Tulsa, a soldier with dreams of running his own nightclub, places a bet with his friend Dynamite that he can win the heart of an untouchable dancer...but when Dynamite is transferred, Tulsa must replace him in the bet.
When he finds out his boss is retiring to Arizona, a sailor has to find a way to buy the Westwind, a boat that he and his father built. He is also caught between two women: insensitive club singer Robin and sweet Laurel.
When he completes his military service Walter Gulick returns to his birthplace, Cream Valley, New York. He was orphaned as an infant and grew up elsewhere but always wanted to return to ... See full summary »
Mike works on a boat in Acapulco. When the bratty daughter of the boat owner gets him fired, Mike must find new work. Little boy Rauol helps him get a job as a lifeguard and singer at a ... See full summary »
Elvis plays Clint Reno, one of the Reno brothers who stayed home while his brother went to fight in the Civil War for the Confederate army. When his brother Vance comes back from the war, he finds that his old girlfriend Cathy has married Clint. The family has to struggle to reach stability with this issue. Vance is involved in a train robbery, while a Confederate soldier, of Federal Government money. There is a conflict of interest, when Vance tries to return the money, against the wishes of some of his fellow Confederates. Written by
Pat McCurry <firstname.lastname@example.org>
Possibly the first American film to use a "Squib hit" on an actor (using an explosive under clothing with a blood pack to simulate a bullet hit). See more »
The Civil War did not end all at once on April 9, 1865. The surrender and ceasefire on that date applied only to General Robert E. Lee's Confederate Army of Northern Virginia and the Virginia theater of operations. The other large Confederate army, General Joseph E. Johnston's Army of Tennessee, did not surrender until April 26, and smaller elements of Confederates throughout the country (which were incommunicado, such as the cavalry brigade that the Reno brothers belonged to) continued to fight until the news of Johnston's surrender reached them through the slow communications of the day, well into the summer of 1865. (Whilst that fact would not necessarily prevent the charges of robbery leveled by the Federal Government against the Reno brothers, it would make a compelling legal defense for them.) See more »
Listen, Brett, we didn't steal this money. We took it in battle, fair and square. It's what they call "spoils of war", like capturing a horse or anything else. We didn't know the war was over, and neither did the Federals. So it's still prize money.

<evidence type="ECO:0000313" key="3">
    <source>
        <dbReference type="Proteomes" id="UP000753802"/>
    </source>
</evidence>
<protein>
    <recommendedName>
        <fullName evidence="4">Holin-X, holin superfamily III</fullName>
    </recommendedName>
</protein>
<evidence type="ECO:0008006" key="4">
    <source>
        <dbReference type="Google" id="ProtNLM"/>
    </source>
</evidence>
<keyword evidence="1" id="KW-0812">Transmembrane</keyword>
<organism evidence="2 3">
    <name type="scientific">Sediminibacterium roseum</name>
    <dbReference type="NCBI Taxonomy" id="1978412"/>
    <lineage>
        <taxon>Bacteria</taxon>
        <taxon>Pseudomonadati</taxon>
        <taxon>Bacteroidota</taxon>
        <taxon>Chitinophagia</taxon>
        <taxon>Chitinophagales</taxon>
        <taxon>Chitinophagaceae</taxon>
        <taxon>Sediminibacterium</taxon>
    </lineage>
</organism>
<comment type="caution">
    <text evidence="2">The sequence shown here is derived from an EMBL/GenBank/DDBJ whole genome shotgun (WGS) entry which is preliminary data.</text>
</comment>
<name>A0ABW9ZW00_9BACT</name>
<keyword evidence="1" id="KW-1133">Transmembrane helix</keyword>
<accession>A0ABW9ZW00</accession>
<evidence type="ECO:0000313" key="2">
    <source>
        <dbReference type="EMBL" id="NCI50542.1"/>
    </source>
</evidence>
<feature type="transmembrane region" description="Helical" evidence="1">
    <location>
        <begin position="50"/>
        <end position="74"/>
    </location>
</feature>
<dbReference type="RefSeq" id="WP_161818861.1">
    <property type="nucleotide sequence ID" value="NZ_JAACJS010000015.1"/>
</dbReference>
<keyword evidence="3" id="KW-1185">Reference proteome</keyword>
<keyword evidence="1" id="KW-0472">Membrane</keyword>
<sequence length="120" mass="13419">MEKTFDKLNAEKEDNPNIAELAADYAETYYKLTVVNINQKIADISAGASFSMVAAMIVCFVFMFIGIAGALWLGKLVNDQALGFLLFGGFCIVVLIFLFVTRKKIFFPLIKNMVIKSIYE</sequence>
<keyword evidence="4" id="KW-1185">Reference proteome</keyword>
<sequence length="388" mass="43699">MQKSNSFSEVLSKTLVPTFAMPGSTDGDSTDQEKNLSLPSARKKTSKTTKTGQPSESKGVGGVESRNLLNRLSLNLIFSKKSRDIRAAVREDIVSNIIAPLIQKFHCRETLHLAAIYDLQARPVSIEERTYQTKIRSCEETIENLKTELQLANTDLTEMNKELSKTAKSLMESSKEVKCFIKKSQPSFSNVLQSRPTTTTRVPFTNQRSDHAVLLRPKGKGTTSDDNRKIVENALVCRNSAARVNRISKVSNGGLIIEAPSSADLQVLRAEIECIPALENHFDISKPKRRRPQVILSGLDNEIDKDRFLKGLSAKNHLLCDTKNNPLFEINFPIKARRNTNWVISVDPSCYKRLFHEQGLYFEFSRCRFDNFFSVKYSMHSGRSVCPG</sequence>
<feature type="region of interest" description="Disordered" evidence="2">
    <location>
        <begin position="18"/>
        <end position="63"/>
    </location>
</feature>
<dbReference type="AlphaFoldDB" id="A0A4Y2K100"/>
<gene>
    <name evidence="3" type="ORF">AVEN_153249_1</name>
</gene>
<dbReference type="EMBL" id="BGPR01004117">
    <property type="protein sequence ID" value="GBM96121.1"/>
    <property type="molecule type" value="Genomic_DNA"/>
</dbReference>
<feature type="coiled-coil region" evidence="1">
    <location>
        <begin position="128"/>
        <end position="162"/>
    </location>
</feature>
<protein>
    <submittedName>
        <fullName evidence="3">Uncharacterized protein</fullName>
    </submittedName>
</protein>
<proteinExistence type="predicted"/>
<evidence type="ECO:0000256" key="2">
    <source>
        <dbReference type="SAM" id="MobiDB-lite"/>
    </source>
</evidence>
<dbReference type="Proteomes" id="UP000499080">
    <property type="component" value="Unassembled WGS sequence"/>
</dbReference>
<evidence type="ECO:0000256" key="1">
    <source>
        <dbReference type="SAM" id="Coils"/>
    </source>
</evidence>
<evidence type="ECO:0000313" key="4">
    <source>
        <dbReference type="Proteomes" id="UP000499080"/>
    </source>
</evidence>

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Opening credits prologue: April 10, 1865 See more »
My guess would be that the story for Love Me Tender was probably laying around the offices at 20th Century Fox and would have been a B western starring Richard Egan. In fact the original title was in fact The Brothers Reno.
But along came Elvis Presley and when Darryl F. Zanuck signed him for his feature film debut the story had to be reworked to accommodate his presence. Of course four songs had to be added, including the title tune, which was a rewording of the famous Civil War era ballad Aura Lee.
The Reno brothers, Richard Egan, James Drury, and William Campbell go to war, enlisting in the Confederate Army. The youngest brother Elvis Presley stays home to take care of Mother Reno, played by Mildred Dunnock and the family farm. When it's reported that Egan was killed, fiancé Debra Paget marries Elvis.
Of course all three Reno brothers return, sound of wind and limb. The day after the Civil War ended, the brothers and others rob a Yankee paymaster and split the money.
They're outlaws now, but a reasonable carpetbagger administrator played by Robert Middleton is willing to forgive and forget if he gets the money back. That and the return of Egan lead to the ensuing conflicts in Love Me Tender.
I have no doubt that Colonel Tom Parker chose this particular screen property for his star and as usual Colonel Tom chose well. The southern civil war background of the story made perfect casting for Elvis. Of course his hip wiggling gyrations in the post bellum South seem out of place, but that's what the ticket buyers to an Elvis film wanted.
And he certainly sang Love Me Tender real good.
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